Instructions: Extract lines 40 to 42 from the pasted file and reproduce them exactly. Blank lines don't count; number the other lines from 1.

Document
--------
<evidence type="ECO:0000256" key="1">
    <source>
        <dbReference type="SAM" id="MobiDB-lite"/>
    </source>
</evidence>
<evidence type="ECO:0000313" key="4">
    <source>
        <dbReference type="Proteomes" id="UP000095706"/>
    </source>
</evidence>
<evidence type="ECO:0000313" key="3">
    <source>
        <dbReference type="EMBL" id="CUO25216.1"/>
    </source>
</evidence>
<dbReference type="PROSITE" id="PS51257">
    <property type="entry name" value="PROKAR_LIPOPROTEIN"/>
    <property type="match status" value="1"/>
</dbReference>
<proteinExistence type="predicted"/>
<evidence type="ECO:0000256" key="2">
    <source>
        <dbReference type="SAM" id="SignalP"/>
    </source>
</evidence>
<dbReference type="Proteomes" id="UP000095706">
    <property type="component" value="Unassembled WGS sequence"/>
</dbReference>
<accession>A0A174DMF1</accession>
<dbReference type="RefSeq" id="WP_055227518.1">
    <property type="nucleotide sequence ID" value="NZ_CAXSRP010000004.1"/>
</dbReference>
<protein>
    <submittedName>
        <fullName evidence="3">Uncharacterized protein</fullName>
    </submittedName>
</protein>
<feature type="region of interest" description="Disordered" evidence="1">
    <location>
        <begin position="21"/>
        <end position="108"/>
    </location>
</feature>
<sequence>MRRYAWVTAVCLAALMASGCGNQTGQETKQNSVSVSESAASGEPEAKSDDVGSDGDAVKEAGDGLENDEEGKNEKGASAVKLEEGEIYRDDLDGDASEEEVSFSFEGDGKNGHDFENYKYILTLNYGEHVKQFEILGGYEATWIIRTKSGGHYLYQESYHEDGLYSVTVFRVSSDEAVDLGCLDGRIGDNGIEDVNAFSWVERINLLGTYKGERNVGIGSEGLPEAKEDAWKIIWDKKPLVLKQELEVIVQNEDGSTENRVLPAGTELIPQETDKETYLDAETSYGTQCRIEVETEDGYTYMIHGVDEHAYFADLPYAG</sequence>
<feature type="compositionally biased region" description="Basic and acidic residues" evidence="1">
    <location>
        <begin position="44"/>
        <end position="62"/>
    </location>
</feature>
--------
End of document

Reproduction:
        <begin position="21"/>
        <end position="108"/>
    </location>